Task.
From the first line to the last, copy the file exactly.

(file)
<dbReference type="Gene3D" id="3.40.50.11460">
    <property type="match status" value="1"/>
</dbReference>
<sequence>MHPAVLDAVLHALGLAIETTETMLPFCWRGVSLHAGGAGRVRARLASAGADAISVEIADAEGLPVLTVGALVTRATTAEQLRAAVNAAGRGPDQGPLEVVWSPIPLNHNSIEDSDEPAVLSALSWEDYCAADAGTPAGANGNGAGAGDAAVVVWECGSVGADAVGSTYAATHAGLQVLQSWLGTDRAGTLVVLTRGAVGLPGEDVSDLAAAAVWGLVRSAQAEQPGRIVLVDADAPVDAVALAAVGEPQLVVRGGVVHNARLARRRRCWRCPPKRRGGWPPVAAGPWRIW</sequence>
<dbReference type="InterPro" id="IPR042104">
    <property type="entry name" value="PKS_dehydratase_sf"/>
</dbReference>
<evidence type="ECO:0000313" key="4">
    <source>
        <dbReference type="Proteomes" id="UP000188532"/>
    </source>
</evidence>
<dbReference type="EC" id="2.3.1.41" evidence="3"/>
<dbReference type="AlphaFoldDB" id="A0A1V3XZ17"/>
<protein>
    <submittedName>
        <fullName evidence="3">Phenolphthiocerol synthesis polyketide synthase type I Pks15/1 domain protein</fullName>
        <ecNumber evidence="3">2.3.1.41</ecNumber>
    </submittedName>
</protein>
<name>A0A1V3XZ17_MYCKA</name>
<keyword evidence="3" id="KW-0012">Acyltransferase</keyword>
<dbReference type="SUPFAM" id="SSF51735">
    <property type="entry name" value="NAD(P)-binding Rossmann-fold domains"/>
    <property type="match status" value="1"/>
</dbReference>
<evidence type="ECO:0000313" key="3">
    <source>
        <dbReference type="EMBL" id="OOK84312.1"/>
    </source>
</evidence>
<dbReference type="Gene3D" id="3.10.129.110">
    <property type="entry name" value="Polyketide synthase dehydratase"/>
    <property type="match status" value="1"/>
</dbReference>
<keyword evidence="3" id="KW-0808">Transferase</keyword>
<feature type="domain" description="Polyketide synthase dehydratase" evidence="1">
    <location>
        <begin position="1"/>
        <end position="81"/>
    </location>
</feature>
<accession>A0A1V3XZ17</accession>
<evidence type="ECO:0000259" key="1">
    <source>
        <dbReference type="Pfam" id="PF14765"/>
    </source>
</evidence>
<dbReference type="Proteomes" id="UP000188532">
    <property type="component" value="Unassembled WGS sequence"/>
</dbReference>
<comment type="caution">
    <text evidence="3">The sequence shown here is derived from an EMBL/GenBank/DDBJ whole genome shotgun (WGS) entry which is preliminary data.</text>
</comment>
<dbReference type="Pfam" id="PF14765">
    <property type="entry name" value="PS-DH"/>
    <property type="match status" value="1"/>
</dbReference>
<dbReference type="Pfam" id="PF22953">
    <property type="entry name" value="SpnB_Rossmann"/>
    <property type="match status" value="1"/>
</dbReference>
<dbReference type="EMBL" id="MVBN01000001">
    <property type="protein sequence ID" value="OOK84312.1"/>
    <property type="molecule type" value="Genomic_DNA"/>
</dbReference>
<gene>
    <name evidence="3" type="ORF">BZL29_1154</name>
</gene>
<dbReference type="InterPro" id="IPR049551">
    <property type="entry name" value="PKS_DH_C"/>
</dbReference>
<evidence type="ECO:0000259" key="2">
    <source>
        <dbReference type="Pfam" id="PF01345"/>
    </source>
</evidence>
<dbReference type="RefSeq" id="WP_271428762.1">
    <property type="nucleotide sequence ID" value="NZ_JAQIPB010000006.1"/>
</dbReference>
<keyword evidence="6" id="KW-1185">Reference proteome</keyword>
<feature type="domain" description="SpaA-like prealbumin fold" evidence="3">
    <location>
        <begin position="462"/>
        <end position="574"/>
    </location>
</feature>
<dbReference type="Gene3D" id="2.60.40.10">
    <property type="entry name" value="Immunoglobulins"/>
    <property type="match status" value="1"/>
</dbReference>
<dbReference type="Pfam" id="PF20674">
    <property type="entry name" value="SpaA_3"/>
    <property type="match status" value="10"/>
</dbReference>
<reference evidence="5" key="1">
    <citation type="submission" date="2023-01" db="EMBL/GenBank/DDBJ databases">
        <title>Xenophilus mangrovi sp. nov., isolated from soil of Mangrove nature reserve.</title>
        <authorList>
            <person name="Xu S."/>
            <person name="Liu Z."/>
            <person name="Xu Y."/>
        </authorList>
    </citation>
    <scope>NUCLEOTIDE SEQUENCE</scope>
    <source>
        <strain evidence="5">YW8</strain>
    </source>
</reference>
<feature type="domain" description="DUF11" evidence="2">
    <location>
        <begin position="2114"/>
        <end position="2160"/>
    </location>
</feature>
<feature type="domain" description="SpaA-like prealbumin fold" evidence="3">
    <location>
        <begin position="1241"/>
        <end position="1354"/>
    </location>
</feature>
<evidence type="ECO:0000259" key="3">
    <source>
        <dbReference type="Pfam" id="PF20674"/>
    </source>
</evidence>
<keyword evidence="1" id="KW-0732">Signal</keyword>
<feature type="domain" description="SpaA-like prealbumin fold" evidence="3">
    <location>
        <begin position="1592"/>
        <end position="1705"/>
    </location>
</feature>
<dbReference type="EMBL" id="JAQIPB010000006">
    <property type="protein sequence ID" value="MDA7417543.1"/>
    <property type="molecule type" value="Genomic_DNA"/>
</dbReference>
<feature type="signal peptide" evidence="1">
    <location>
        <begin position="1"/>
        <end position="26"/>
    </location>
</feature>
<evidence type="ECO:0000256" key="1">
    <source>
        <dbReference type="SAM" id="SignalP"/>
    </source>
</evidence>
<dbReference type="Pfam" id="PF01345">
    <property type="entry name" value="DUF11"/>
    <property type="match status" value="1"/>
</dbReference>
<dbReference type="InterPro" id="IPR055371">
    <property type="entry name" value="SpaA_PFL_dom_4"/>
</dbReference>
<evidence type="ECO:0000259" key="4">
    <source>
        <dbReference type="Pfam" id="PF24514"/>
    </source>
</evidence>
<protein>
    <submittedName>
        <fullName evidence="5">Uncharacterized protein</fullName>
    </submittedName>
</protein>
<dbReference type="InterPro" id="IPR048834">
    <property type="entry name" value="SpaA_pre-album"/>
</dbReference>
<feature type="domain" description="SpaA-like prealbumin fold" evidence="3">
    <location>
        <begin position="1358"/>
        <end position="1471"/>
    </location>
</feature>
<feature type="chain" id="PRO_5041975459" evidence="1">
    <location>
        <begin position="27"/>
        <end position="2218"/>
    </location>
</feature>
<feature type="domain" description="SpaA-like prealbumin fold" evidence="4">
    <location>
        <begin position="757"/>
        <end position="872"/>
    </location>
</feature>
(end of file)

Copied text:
<dbReference type="Gene3D" id="3.40.50.11460">
    <property type="match status" value="1"/>
</dbReference>
<sequence>MHPAVLDAVLHALGLAIETTETMLPFCWRGVSLHAGGAGRVRARLASAGADAISVEIADAEGLPVLTVGALVTRATTAEQLRAAVNAAGRGPDQGPLEVVWSPIPLNHNSIEDSDEPAVLSALSWEDYCAADAGTPAGANGNGAGAGDAAVVVWECGSVGADAVGSTYAATHAGLQVLQSWLGTDRAGTLVVLTRGAVGLPGEDVSDLAAAAVWGLVRSAQAEQPGRIVLVDADAPVDAVALAAVGEPQLVVRGGVVHNARLARRRRCWRCPPKRRGGWPPVAAGPWRIW</sequence>
<dbReference type="InterPro" id="IPR042104">
    <property type="entry name" value="PKS_dehydratase_sf"/>
</dbReference>
<evidence type="ECO:0000313" key="4">
    <source>
        <dbReference type="Proteomes" id="UP000188532"/>
    </source>
</evidence>
<dbReference type="EC" id="2.3.1.41" evidence="3"/>
<dbReference type="AlphaFoldDB" id="A0A1V3XZ17"/>
<protein>
    <submittedName>
        <fullName evidence="3">Phenolphthiocerol synthesis polyketide synthase type I Pks15/1 domain protein</fullName>
        <ecNumber evidence="3">2.3.1.41</ecNumber>
    </submittedName>
</protein>
<name>A0A1V3XZ17_MYCKA</name>
<keyword evidence="3" id="KW-0012">Acyltransferase</keyword>
<dbReference type="SUPFAM" id="SSF51735">
    <property type="entry name" value="NAD(P)-binding Rossmann-fold domains"/>
    <property type="match status" value="1"/>
</dbReference>
<evidence type="ECO:0000313" key="3">
    <source>
        <dbReference type="EMBL" id="OOK84312.1"/>
    </source>
</evidence>
<dbReference type="Gene3D" id="3.10.129.110">
    <property type="entry name" value="Polyketide synthase dehydratase"/>
    <property type="match status" value="1"/>
</dbReference>
<keyword evidence="3" id="KW-0808">Transferase</keyword>
<feature type="domain" description="Polyketide synthase dehydratase" evidence="1">
    <location>
        <begin position="1"/>
        <end position="81"/>
    </location>
</feature>
<accession>A0A1V3XZ17</accession>
<evidence type="ECO:0000259" key="1">
    <source>
        <dbReference type="Pfam" id="PF14765"/>
    </source>
</evidence>
<dbReference type="Proteomes" id="UP000188532">
    <property type="component" value="Unassembled WGS sequence"/>
</dbReference>
<comment type="caution">
    <text evidence="3">The sequence shown here is derived from an EMBL/GenBank/DDBJ whole genome shotgun (WGS) entry which is preliminary data.</text>
</comment>
<dbReference type="Pfam" id="PF14765">
    <property type="entry name" value="PS-DH"/>
    <property type="match status" value="1"/>
</dbReference>
<dbReference type="Pfam" id="PF22953">
    <property type="entry name" value="SpnB_Rossmann"/>
    <property type="match status" value="1"/>
</dbReference>
<dbReference type="EMBL" id="MVBN01000001">
    <property type="protein sequence ID" value="OOK84312.1"/>
    <property type="molecule type" value="Genomic_DNA"/>
</dbReference>
<gene>
    <name evidence="3" type="ORF">BZL29_1154</name>
</gene>
<dbReference type="InterPro" id="IPR049551">
    <property type="entry name" value="PKS_DH_C"/>
</dbReference>
<evidence type="ECO:0000259" key="2">
    <source>
        <dbReference type="Pfam" id="PF01345"/>
    </source>
</evidence>
<dbReference type="RefSeq" id="WP_271428762.1">
    <property type="nucleotide sequence ID" value="NZ_JAQIPB010000006.1"/>
</dbReference>
<keyword evidence="6" id="KW-1185">Reference proteome</keyword>
<feature type="domain" description="SpaA-like prealbumin fold" evidence="3">
    <location>
        <begin position="462"/>
        <end position="574"/>
    </location>
</feature>
<dbReference type="Gene3D" id="2.60.40.10">
    <property type="entry name" value="Immunoglobulins"/>
    <property type="match status" value="1"/>
</dbReference>
<dbReference type="Pfam" id="PF20674">
    <property type="entry name" value="SpaA_3"/>
    <property type="match status" value="10"/>
</dbReference>
<reference evidence="5" key="1">
    <citation type="submission" date="2023-01" db="EMBL/GenBank/DDBJ databases">
        <title>Xenophilus mangrovi sp. nov., isolated from soil of Mangrove nature reserve.</title>
        <authorList>
            <person name="Xu S."/>
            <person name="Liu Z."/>
            <person name="Xu Y."/>
        </authorList>
    </citation>
    <scope>NUCLEOTIDE SEQUENCE</scope>
    <source>
        <strain evidence="5">YW8</strain>
    </source>
</reference>
<feature type="domain" description="DUF11" evidence="2">
    <location>
        <begin position="2114"/>
        <end position="2160"/>
    </location>
</feature>
<feature type="domain" description="SpaA-like prealbumin fold" evidence="3">
    <location>
        <begin position="1241"/>
        <end position="1354"/>
    </location>
</feature>
<evidence type="ECO:0000259" key="3">
    <source>
        <dbReference type="Pfam" id="PF20674"/>
    </source>
</evidence>
<keyword evidence="1" id="KW-0732">Signal</keyword>
<feature type="domain" description="SpaA-like prealbumin fold" evidence="3">
    <location>
        <begin position="1592"/>
        <end position="1705"/>
    </location>
</feature>
<dbReference type="EMBL" id="JAQIPB010000006">
    <property type="protein sequence ID" value="MDA7417543.1"/>
    <property type="molecule type" value="Genomic_DNA"/>
</dbReference>
<feature type="signal peptide" evidence="1">
    <location>
        <begin position="1"/>
        <end position="26"/>
    </location>
</feature>
<evidence type="ECO:0000256" key="1">
    <source>
        <dbReference type="SAM" id="SignalP"/>
    </source>
</evidence>
<dbReference type="Pfam" id="PF01345">
    <property type="entry name" value="DUF11"/>
    <property type="match status" value="1"/>
</dbReference>
<dbReference type="InterPro" id="IPR055371">
    <property type="entry name" value="SpaA_PFL_dom_4"/>
</dbReference>
<evidence type="ECO:0000259" key="4">
    <source>
        <dbReference type="Pfam" id="PF24514"/>
    </source>
</evidence>
<protein>
    <submittedName>
        <fullName evidence="5">Uncharacterized protein</fullName>
    </submittedName>
</protein>
<dbReference type="InterPro" id="IPR048834">
    <property type="entry name" value="SpaA_pre-album"/>
</dbReference>
<feature type="domain" description="SpaA-like prealbumin fold" evidence="3">
    <location>
        <begin position="1358"/>
        <end position="1471"/>
    </location>
</feature>
<feature type="chain" id="PRO_5041975459" evidence="1">
    <location>
        <begin position="27"/>
        <end position="2218"/>
    </location>
</feature>
<feature type="domain" description="SpaA-like prealbumin fold" evidence="4">
    <location>
        <begin position="757"/>
        <end position="872"/>
    </location>
</feature>